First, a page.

Several others spoke as well, particularly for keeping special education position intact – positions that have been cut heavily in the past few years. School Committee Chair Jeannette Velez urged the Council to approve the additional spending in the budget.

After the vote, the room erupted in applause for the sake of the schools.

But it wasn’t that easy.

While the Council was uniformly in favor of the school measures, there were several things they were flat out against. Major amendments were proposed and hashed out on close votes over the course of an hour.

Almost all of them were proposed by Council President Damali Vidot.

First was a cut of $15,000 to the Law Department – which was a dart in the back of many on the Council. The cut represented funding put in the budget for the Council to have its own attorney on retainer to give them a second opinion when they aren’t satisfied with the City’s staff lawyers.

Only Councillor Giovanni Recupero and Damali Vidot voted for it, with it losing 9-2.

One cut that did survive was a $100,000 cut to the Fire Department as a shot across the bow for their use, and some on the Council would say abuse, of overtime in the last few years.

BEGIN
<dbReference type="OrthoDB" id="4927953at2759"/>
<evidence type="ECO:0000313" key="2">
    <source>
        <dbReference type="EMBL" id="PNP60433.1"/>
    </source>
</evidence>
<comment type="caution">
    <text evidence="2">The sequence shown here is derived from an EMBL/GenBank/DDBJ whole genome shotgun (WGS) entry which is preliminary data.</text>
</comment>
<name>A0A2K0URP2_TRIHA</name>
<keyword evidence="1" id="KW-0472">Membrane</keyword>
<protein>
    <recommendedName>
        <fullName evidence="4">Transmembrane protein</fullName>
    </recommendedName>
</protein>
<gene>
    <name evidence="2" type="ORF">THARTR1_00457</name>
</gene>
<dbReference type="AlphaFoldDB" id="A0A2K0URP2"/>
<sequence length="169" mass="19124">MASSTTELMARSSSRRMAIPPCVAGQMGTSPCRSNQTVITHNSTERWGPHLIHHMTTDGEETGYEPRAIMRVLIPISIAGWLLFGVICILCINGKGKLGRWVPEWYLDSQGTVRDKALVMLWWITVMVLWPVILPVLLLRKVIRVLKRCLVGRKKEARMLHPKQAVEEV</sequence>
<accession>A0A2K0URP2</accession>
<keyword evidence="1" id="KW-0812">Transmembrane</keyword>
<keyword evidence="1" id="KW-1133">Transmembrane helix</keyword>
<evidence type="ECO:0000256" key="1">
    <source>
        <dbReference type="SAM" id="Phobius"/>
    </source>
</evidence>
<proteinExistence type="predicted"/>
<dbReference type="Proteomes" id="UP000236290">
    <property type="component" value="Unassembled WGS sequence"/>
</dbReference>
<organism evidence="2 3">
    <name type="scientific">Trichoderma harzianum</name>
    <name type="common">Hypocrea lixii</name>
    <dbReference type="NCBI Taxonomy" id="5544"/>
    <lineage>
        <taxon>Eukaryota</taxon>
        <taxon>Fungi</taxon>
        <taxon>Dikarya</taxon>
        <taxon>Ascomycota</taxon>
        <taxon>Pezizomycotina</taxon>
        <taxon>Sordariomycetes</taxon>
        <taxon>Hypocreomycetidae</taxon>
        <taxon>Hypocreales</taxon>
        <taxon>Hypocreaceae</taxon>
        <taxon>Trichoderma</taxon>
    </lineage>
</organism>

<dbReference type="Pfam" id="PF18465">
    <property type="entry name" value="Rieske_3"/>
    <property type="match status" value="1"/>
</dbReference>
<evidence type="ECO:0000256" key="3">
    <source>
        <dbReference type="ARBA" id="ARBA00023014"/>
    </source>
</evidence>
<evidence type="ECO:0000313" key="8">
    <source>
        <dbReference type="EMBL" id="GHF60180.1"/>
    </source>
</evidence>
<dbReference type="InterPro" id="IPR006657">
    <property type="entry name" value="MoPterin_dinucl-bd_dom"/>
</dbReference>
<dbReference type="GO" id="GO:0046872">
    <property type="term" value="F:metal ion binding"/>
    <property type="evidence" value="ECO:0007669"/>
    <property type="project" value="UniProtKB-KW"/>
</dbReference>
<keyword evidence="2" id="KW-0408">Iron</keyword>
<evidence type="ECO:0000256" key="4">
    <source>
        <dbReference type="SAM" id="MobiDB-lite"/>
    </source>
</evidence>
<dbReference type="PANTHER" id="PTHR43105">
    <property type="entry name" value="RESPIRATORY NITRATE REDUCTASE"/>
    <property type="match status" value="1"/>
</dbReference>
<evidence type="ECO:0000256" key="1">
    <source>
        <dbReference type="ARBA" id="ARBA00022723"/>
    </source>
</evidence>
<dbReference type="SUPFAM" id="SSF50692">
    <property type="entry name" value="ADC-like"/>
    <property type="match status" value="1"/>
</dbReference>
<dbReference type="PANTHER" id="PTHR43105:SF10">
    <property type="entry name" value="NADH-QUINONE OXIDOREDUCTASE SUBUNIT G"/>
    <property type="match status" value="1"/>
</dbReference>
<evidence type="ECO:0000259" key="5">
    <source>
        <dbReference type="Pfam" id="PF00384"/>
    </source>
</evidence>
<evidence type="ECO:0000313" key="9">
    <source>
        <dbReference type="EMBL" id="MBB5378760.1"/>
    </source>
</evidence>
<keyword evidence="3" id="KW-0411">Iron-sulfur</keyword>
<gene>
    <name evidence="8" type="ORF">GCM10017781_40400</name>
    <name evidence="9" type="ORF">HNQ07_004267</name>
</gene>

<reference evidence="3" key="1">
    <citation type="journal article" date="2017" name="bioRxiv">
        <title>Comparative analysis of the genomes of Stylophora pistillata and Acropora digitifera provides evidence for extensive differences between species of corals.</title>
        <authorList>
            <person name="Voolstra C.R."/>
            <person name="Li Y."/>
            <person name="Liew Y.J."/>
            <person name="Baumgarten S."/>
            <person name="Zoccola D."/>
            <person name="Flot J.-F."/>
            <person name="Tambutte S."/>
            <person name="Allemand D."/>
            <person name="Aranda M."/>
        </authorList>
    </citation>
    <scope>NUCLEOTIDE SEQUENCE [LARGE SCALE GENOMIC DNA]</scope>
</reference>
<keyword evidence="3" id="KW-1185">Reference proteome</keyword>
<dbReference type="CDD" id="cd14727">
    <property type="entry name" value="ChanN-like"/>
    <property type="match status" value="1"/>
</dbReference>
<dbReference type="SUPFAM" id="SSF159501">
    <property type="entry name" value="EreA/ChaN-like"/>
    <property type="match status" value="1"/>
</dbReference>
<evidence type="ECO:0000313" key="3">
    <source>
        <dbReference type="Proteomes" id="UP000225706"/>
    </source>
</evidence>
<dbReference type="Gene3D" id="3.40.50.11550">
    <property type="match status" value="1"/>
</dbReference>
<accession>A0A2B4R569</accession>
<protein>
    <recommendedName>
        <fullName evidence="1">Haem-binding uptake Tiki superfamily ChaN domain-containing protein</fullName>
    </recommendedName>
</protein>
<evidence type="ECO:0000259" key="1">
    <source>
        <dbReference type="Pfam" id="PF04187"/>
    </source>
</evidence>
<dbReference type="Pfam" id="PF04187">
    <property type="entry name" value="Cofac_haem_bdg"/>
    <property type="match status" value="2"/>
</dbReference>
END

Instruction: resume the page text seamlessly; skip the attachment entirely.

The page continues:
Vidot said the Department has seen numerous new hires in the last year and has proposed to increase its overtime budget. She said that number should be going down, not up.

The cut was approved 6-4, with Vidot, Recupero, Bishop, Luis Tejada, Enio Lopez and Rodriguez voting yes.

Vidot also proposed to cut the Police Department salaries by $150,000 to curtail the use of overtime pay being given to officers who do walking beats around the downtown. She said that should come out of regular pay at the regular rate, not as overtime pay.

That measure lost narrowly, on a 5-6 vote. Those voting against that were Calvin Brown, Tejada, Avellaneda, Robinson, Perlatonda, and Garcia.

A major discussion took place after that to cut the new Downtown Coordinator position, which comes at $72,000. Vidot said it was a failed program and should be staffed by a Chelsea person who can bring all different Chelsea residents to the downtown to connect in one place. She said she doesn’t see that happening.

However, the majority felt that good things were happening and the coordinator needed more time.